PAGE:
Buzz Slayers: Are you doing any live performances right now?
This record has great size. It's somewhere between a large hall and a stadium. It needs lasers. I'd see this band for sure if it came to my town. I'm not interested in the KCRW stripped down intimate acoustic version of this material. I want to see it huge and loud with big theatre, like Roger Waters. That of course is outrageously expensive. I hope the forces align and we can get a big tour going. I don't know if it will be this record or the next or the next, but it's going to happen.
Buzz Slayers: This album feels like a big undertaking, is there any advice you'd give to other up and coming artists out there?
Thank you! Yes, this record was a big deal. Definitely not written in a day. It took forever and cost a lot of money. Real players playing real instruments, huge drum room, multiple tube stacks, lots of layered guitar tracks, Hammond C3 from the '50's, NO auto-tune, tambourine, percussion, patiently mixed with the best gear, mastered, the whole thing. Sure is a fucking satisfying feeling to listen to that 46 minute piece without a stray word or note. My advice? Hmmm. Don't sell out. Never try to be someone other than yourself/be yourself, you're awesome. Do the work. Take the risk but don't extend yourself so far that you can't make it back. Collect great muses.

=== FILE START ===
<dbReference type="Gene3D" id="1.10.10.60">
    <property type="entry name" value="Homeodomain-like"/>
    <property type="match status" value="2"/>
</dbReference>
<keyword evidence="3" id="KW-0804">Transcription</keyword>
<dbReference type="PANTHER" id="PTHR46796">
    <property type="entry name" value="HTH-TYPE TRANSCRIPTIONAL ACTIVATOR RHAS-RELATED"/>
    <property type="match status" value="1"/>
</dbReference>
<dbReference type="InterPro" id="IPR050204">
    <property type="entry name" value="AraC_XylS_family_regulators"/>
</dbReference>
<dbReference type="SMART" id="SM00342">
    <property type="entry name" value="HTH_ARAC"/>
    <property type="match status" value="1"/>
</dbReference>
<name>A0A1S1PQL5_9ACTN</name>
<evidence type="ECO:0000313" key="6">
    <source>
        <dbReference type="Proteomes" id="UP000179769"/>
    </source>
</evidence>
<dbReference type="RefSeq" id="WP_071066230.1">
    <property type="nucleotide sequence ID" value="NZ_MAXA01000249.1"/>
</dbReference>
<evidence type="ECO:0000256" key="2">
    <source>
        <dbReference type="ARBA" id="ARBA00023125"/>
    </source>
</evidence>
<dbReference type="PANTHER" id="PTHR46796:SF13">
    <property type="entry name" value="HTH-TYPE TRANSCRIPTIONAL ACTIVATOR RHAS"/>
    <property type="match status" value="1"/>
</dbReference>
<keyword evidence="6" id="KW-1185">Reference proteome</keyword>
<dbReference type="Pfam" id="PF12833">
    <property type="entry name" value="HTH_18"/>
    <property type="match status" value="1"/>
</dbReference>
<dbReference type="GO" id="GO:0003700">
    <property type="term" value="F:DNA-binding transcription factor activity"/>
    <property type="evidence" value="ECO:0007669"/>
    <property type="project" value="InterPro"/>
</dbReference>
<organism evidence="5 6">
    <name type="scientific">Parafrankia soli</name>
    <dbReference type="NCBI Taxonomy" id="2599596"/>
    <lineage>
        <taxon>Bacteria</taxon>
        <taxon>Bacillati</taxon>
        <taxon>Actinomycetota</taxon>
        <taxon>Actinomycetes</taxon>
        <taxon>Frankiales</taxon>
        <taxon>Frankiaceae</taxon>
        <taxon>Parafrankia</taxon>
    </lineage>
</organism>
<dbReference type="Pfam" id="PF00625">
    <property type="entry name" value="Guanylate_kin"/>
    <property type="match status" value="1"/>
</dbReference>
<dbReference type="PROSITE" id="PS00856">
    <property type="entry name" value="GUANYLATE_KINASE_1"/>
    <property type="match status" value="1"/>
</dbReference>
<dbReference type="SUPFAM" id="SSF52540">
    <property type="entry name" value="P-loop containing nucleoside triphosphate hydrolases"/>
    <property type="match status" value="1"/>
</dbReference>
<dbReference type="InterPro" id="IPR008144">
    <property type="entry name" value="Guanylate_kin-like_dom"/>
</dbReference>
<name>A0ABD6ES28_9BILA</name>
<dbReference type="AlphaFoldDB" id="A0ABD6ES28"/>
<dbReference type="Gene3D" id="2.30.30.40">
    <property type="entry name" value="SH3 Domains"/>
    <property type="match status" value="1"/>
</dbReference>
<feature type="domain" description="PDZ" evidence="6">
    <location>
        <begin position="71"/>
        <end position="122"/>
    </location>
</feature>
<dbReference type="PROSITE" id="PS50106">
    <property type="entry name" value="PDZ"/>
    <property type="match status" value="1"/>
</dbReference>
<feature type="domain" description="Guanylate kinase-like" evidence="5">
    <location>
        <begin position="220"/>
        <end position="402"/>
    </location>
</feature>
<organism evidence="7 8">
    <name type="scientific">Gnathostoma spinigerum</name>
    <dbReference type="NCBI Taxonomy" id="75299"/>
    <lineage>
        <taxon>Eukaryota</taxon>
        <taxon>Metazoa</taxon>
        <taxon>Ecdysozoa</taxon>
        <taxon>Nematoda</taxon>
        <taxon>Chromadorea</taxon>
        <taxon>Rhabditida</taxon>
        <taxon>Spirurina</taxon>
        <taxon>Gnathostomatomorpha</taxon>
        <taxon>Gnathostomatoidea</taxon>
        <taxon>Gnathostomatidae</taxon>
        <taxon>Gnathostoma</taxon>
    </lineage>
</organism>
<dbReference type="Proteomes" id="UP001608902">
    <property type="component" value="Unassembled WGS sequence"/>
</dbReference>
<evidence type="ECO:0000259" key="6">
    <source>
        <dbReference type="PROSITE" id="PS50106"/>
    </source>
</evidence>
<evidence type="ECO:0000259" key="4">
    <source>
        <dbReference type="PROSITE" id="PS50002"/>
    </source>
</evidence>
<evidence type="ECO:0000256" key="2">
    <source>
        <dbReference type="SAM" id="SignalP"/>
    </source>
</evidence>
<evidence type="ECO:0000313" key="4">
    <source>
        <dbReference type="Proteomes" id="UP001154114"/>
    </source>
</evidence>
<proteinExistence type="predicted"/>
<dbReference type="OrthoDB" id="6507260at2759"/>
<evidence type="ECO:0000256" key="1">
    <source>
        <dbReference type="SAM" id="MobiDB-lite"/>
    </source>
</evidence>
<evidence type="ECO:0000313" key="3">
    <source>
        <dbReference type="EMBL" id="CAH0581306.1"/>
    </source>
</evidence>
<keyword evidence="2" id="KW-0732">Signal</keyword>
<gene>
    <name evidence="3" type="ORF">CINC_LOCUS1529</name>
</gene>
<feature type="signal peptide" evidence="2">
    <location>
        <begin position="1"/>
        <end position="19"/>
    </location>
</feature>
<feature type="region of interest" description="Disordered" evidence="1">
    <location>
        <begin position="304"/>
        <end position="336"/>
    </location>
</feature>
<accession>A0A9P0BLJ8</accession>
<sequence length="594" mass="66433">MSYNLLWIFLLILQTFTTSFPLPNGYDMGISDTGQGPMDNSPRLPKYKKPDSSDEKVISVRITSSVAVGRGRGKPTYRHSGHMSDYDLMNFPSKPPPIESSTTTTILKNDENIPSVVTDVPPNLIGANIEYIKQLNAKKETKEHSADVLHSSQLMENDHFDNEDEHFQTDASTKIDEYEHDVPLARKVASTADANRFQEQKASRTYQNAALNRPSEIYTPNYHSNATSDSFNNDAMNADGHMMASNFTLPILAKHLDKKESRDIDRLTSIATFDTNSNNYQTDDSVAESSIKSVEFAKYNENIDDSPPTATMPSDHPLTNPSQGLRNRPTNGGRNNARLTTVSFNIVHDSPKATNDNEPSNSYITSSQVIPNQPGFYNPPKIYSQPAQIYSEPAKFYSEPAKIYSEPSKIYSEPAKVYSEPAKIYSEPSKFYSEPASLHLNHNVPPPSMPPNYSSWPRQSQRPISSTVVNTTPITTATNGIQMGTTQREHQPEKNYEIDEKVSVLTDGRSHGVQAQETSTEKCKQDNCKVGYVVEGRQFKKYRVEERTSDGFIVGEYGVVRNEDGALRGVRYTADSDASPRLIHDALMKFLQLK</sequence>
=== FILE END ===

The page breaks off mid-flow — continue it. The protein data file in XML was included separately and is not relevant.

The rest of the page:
Buzz Slayers: What can your fans expect from you in the near future?
I don't know what is going to happen, but I want to do the whole thing. Big ass next record, huge-ass in your face rock show coming to your city.
Buzz Slayers: Before we go, what would you like to say to fans of the music?
Thank you so much for listening. It makes me feel a little less like a freak to know that there are other people out there in the world with similar resonances. Appreciate you -- Turn it up!!